An experimental design team hopes to usher in new advances in car design and environmentally friendly travel with new ideas.
A team from California Polytechnic State University in the US has developed a prototype vehicle that weighs just 45kg.
The tiny weight of the Lamina - latin for blade - has been achieved by making the aerodynamic shape able to structurally support the load of the drivetrain.
The all-in-one approach to the platform and body extends to the mechanical set-up, with the Cal Poly Supermileage Vehicle Team developing an engine and drivetrain in a modular design that can be removed in a single block.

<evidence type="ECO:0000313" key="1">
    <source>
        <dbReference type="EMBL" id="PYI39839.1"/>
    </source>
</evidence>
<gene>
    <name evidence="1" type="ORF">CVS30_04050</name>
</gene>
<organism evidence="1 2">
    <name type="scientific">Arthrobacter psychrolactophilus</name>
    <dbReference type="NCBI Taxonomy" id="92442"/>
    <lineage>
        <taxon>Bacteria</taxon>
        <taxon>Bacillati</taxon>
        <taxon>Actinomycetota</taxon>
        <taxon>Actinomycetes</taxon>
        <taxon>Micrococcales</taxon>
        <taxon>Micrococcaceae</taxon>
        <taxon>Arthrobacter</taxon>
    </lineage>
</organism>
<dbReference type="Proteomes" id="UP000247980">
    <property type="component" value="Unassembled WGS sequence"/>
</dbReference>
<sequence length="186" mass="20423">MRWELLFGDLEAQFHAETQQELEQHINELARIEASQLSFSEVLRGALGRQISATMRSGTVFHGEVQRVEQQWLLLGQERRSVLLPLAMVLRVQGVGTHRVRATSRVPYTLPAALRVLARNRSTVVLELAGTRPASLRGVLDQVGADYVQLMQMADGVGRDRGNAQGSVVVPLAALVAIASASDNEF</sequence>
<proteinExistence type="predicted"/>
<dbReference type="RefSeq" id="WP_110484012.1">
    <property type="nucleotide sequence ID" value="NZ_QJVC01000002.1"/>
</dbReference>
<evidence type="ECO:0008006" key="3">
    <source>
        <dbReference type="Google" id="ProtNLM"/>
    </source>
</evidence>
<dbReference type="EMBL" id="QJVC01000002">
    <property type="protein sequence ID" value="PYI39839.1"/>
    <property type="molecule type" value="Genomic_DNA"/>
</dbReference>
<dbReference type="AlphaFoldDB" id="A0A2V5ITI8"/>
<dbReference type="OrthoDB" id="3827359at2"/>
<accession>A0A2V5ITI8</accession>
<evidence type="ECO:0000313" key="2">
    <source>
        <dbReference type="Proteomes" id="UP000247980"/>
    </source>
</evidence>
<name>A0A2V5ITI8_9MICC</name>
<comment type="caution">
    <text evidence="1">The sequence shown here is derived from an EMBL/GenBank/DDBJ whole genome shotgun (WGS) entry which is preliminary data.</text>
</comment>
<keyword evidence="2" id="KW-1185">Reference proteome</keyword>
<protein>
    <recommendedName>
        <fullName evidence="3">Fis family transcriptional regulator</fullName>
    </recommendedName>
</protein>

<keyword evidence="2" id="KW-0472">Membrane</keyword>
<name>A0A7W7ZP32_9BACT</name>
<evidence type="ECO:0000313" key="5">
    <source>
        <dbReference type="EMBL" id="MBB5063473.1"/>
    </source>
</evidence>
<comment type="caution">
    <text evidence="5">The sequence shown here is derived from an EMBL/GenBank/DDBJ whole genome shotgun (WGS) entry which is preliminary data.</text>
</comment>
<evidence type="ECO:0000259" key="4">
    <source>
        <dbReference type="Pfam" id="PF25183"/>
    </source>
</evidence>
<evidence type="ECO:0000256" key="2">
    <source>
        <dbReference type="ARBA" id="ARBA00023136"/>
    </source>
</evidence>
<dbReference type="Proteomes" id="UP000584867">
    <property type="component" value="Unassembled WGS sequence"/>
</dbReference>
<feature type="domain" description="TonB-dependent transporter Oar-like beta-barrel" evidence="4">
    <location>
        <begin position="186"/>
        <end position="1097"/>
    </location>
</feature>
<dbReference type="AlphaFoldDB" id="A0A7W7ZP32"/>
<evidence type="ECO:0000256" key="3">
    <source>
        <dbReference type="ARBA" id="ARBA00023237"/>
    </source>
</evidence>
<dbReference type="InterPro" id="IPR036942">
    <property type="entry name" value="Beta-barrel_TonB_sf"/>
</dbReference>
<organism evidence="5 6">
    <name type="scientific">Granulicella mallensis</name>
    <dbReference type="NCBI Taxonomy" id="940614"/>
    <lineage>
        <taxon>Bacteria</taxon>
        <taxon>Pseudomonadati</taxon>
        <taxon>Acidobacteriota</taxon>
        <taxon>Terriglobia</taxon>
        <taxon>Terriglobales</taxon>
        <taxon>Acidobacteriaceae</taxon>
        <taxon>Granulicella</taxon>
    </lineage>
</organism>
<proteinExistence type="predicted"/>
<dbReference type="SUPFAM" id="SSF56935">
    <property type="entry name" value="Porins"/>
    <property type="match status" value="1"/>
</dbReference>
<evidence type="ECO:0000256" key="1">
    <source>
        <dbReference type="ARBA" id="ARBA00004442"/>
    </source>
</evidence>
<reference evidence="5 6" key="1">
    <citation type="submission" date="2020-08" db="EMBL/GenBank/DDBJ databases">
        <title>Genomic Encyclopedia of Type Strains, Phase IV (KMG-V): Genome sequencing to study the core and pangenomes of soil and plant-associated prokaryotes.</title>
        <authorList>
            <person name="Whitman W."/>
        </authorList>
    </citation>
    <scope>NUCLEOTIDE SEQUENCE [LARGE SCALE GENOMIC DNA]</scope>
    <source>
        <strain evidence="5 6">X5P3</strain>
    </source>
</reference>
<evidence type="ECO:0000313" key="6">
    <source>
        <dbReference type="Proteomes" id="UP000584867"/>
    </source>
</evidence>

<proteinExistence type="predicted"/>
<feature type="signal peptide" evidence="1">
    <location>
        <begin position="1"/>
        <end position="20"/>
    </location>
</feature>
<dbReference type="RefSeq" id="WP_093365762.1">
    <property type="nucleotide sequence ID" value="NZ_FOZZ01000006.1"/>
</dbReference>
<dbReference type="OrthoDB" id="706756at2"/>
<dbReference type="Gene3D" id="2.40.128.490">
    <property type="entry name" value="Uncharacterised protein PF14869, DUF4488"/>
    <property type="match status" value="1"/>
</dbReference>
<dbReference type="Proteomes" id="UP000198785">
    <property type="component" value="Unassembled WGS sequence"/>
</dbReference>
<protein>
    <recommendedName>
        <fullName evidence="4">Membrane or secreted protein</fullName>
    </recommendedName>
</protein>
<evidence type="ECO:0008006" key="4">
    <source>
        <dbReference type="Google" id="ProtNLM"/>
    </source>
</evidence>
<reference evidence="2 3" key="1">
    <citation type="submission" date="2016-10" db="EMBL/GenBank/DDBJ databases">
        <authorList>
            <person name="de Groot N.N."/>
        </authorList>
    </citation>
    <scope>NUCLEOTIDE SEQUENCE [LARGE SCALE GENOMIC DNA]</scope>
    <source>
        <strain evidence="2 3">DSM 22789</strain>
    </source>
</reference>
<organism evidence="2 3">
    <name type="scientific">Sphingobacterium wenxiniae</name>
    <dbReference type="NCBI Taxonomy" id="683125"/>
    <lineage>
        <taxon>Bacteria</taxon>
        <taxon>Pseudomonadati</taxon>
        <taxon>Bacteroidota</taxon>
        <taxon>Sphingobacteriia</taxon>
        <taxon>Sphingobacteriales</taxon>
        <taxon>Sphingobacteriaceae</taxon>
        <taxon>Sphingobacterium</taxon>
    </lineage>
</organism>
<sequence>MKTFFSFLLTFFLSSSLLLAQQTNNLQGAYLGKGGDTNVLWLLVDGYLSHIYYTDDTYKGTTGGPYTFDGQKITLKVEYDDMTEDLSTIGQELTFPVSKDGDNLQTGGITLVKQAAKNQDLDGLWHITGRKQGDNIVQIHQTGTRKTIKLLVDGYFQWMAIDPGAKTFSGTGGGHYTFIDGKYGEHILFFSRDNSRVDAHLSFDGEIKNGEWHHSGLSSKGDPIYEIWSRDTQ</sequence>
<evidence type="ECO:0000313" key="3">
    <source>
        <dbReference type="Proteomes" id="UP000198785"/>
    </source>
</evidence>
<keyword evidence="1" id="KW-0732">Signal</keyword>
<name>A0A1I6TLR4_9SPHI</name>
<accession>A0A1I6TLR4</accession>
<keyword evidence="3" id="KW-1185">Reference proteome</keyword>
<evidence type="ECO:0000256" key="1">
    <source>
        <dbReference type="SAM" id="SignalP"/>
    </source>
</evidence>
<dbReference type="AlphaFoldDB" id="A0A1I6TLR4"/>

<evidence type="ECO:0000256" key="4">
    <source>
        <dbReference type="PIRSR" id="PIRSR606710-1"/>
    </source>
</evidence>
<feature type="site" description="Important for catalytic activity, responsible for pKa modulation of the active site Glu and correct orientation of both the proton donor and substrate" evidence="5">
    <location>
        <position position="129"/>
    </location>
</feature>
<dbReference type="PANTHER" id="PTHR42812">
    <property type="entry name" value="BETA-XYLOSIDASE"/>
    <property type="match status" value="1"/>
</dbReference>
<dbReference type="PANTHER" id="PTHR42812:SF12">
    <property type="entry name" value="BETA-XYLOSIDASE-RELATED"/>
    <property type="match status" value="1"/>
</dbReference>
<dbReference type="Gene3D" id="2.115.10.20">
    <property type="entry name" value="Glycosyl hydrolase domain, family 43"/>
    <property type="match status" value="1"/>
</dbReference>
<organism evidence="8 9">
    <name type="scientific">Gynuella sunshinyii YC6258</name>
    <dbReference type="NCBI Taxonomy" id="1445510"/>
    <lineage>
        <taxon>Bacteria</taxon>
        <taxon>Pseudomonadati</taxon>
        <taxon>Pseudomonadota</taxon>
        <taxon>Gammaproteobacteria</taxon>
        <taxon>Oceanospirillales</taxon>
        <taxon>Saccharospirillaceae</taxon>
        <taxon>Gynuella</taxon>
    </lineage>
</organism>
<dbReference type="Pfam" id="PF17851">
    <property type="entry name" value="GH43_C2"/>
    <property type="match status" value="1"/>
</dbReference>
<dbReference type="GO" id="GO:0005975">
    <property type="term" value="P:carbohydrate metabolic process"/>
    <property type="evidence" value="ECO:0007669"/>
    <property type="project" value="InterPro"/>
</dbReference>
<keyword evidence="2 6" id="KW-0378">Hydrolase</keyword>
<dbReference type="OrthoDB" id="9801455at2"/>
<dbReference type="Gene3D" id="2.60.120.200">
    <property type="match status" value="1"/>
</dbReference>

The team will enter the Lamina in the Shell Eco-marathon Americas 2012, to be contested at the end of March in Houston, ironically the capital of oil-rich Texas.
The Lamina will be aiming to beat an astonishing 1275km per litre fuel economy target. Don’t bother reaching for your calculator - it’s equal to 78ml of fuel per 100km.
That makes even the most frugal car we’ve driven lately look ridiculously thirsty, but unless Cal Poly can show us where the audio system and cupholders are going to fit, the Lamina will probably bomb out in the US.